Dear Joan, or Alex

On July 4th the Labour Party will begin counting votes on who will get to be the new leader of the party. This will hopefully be a fairly straightforward and quick poll, and we will know who will lead the party from its worst electoral defeat.

Add to the new leadership in Labour is the likelihood that there will be a cabinet reshuffle during the Summer.  This, I once hoped would be a cause for joy, but I’m beginning to get a bit cynical now.

You see, Joan (or Alex), people who had previously believed that Labour would stand up for them are sadly disillusioned.  Cutbacks and austerity in health, education and social welfare are being touted as achievements.  Surely they are the exact opposite?  Labour ministers have led the charge to cut back in their own departments in the name of keeping the Troika happy, in the cause of shoring up the gambling debts of Ireland’s elite from the Tiger Era.  Is not keeping rich investors happy the very antithesis of what Labour stood for?

And here’s the thing.  The Troika recently called for the government to keep on track with a further 2 Billion Euro in cutbacks this year.  They announced this in the middle of your leadership campaign.  This, to me, is a clear signal as to who really calls the shots.

To take a note from Minister Quinn’s playbook, it seems that the Troika think Labour’s job is to consult on the cutbacks, not to negotiate them.  So I wonder how much will actually change.

From a teacher’s point of view, I used to hope that a cabinet re-shuffle would rid education of Ruairi Quinn, and that we would have a minister who would listen to teachers, rather than his own fabled advisers. I hoped that we could get a minister who would listen to concerns around Special Needs Provision, around concerns with the JCSA, around concerns with Pupil Teacher ratios; around management of schools, around the proper resourcing of education.  Now I doubt that much would actually change.  Yes, we may get a minster who talks a better talk, but I’m beginning to think that nothing will actually change.

You see, Joan, or Alex.  I think you have forgotten the marginalised in this country.  I think that you have forgotten about just how much hardship has been endured by normal people.

I really hope that I’m wrong.  I really hope that you heard the very clear message given by the Irish Electorate in May.  I really hope that you will finally realise that Austerity has run its course.  Ireland should not be just about balancing the books.  Ireland should also be about the quality of life of all its citizens.  More so for the most vulnerable among us.

Or, to quote Gandhi: “A nation’s greatness is measured by how it treats its weakest members.”

In very many cases recently Joan or Alex, we have failed this test of greatness.  What are you going to do about it?



The Local Elections

In two weeks time we’re heading for the poles to elect our next round of county Councillors and Members of the European Parliament.

There are a few big changes this year.

  • Town councils are being abolished, and some councils are being amalgamated.  (from 114 local authorities to 31)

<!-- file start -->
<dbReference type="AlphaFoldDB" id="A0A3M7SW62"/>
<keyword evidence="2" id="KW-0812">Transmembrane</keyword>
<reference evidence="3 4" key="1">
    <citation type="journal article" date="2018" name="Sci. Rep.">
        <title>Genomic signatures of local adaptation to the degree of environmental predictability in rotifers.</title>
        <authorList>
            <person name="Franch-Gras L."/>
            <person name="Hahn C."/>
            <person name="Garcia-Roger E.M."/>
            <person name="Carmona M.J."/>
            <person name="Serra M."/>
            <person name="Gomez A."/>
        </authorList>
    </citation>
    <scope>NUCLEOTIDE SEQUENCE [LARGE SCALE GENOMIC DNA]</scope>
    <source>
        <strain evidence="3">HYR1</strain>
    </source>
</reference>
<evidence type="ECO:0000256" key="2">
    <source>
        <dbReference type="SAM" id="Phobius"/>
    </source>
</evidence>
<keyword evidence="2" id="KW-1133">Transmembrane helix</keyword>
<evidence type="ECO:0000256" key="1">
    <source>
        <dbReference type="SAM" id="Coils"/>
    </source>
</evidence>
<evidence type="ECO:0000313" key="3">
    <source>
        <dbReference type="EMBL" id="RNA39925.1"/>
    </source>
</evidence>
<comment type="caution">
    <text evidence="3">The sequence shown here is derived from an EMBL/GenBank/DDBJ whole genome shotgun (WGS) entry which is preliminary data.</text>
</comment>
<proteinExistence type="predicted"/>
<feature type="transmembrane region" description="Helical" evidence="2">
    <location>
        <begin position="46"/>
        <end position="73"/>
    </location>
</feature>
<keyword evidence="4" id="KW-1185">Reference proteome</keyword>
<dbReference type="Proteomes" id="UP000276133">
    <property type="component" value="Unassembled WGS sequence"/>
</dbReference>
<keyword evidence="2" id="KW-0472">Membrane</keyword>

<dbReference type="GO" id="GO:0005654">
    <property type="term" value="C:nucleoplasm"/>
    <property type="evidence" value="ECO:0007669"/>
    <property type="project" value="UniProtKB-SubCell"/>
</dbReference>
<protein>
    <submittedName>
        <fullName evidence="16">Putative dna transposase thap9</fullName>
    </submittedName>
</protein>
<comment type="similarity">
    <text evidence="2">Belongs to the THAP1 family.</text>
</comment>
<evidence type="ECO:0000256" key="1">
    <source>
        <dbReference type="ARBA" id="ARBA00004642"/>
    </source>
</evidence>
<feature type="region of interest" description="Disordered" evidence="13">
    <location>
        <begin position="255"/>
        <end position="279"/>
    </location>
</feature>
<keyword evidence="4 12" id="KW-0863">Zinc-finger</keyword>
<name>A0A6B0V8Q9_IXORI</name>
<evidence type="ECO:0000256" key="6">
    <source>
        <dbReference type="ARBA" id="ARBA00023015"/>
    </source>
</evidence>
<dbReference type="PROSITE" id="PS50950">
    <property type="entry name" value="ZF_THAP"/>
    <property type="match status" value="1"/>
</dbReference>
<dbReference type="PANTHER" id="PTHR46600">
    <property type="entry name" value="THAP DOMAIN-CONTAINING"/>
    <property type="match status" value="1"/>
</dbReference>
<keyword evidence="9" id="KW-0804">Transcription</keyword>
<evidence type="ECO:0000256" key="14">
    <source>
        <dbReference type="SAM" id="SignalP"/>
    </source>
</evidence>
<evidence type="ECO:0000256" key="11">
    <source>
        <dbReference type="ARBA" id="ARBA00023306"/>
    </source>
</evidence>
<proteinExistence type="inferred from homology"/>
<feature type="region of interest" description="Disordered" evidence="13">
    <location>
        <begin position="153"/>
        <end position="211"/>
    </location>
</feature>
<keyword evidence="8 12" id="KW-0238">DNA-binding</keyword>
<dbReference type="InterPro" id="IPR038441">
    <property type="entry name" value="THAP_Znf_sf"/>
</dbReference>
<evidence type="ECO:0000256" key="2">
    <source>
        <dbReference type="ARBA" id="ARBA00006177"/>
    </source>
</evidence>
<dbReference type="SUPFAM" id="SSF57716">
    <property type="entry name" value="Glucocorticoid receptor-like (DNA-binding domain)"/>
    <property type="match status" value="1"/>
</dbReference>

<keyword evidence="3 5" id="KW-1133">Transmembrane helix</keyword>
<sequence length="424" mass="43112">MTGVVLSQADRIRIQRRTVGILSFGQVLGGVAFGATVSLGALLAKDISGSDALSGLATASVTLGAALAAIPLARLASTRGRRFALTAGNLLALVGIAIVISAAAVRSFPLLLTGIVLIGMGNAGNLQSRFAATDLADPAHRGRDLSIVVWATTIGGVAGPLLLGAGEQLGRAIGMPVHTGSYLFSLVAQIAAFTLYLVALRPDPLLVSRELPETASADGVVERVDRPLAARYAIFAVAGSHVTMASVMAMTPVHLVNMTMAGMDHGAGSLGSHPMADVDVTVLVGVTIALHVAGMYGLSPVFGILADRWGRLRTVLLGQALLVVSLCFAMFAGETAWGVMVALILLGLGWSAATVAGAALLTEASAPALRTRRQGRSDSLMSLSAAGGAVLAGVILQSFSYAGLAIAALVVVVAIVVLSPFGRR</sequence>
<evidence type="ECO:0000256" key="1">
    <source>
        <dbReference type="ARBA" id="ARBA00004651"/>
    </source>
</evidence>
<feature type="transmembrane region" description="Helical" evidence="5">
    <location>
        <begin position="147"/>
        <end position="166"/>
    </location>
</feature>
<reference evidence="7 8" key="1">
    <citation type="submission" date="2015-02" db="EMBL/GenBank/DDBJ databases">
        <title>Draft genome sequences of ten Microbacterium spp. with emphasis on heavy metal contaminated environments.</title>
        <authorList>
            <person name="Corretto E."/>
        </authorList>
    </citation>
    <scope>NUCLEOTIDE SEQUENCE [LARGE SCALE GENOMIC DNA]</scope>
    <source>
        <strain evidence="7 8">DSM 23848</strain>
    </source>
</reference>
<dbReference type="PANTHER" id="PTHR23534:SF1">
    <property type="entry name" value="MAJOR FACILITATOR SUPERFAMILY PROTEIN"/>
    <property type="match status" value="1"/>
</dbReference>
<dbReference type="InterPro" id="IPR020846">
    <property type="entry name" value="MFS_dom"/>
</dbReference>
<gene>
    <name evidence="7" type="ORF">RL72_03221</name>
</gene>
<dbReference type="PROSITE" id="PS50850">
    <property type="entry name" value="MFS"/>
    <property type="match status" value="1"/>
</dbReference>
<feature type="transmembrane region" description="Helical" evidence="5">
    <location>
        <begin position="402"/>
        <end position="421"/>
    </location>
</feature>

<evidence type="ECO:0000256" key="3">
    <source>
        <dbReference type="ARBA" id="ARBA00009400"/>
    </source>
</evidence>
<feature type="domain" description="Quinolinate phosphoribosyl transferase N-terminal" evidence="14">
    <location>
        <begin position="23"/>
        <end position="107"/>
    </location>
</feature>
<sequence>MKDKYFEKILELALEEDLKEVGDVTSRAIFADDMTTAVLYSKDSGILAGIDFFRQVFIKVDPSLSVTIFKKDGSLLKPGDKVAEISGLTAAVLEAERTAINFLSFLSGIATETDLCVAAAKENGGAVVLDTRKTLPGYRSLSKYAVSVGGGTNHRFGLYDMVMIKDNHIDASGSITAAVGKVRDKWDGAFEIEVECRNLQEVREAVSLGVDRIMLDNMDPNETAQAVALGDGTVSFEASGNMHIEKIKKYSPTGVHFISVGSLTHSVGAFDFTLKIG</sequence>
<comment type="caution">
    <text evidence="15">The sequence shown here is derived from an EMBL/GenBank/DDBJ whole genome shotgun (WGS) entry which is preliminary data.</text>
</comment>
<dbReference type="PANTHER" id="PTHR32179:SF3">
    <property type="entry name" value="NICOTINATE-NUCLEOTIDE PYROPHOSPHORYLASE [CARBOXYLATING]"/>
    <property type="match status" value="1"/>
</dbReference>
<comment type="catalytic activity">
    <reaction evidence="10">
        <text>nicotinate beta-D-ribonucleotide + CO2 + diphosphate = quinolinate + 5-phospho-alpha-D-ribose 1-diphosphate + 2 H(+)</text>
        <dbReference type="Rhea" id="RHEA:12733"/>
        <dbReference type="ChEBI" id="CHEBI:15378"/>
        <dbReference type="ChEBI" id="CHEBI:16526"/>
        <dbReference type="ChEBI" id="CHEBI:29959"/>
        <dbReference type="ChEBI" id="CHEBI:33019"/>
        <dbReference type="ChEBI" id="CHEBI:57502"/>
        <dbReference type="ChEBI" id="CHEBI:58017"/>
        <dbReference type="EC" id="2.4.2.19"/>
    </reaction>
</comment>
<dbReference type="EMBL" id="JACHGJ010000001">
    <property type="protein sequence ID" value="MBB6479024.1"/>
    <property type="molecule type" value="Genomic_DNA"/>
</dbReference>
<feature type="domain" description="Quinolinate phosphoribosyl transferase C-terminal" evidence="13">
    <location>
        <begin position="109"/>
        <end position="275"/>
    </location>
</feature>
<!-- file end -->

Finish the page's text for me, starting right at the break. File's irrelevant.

• The total number of Councillors in Ireland will reduce from 1,627 to 950 (a drop of 677 seats)
  • With the property tax being earmarked to go to the local councils, they will have their own funding for the first time in about 40 years.


And what do our Councillors do?

  • Make decisions about how the local budget is spent.
  • This may be on Housing, Roads, Libraries, Amenities (playgrounds, etc)
  • Make policy decisions around various local issues
  • Help people dealing with the bureaucracy of a council

Local councillors can’t make any decision regarding national issues, for example in Education, Health, etc.

So, when we go to the polls on Friday 23rd, what are we voting for?

Well, a lot of us are angry at the way the country has gone, and the narrative goes like this:

‘Fianna Fail fiddled while the whole thing exploded, we voted for Fine Gael and Labour to fix it.  Fine Gael because they promised political reform and Labour because we believed they would keep Fine Gael in check (Just in case too much of the blue-shirt gene started showing)

‘Unfortunately, Fine Gael haven’t reformed politics, there were no report cards on under-performing politicians, and very, very few resignations.  Labour have supported FEMPI and seem to be a bit too enthusiastic in cutting some areas and I don’t trust the shinners I’ve heard there’s a Green Party, but haven’t seen of them recently, they’ve gone extinct, I think.’

The question now becomes what does this have to do with the Local Elections?

For each of us it is this.  Do I vote for the person who will work for my local community/needs/interests or do I work to support a party or a political ideal?  And in this case the political ideal may be to shout to the government that ‘enough is enough’.  Do I vote against the government candidates just to prove a point?  And if so, who do I vote for then?

But, if all politics are local, then is it also important to look at the candidates who have served their communities well, and ask them to keep on doing the same?

I haven’t figured out my own answer to that question yet, but I do need to look at it.  The only thing I am sure of is that Saturday 24th will be a very busy day for the pundits.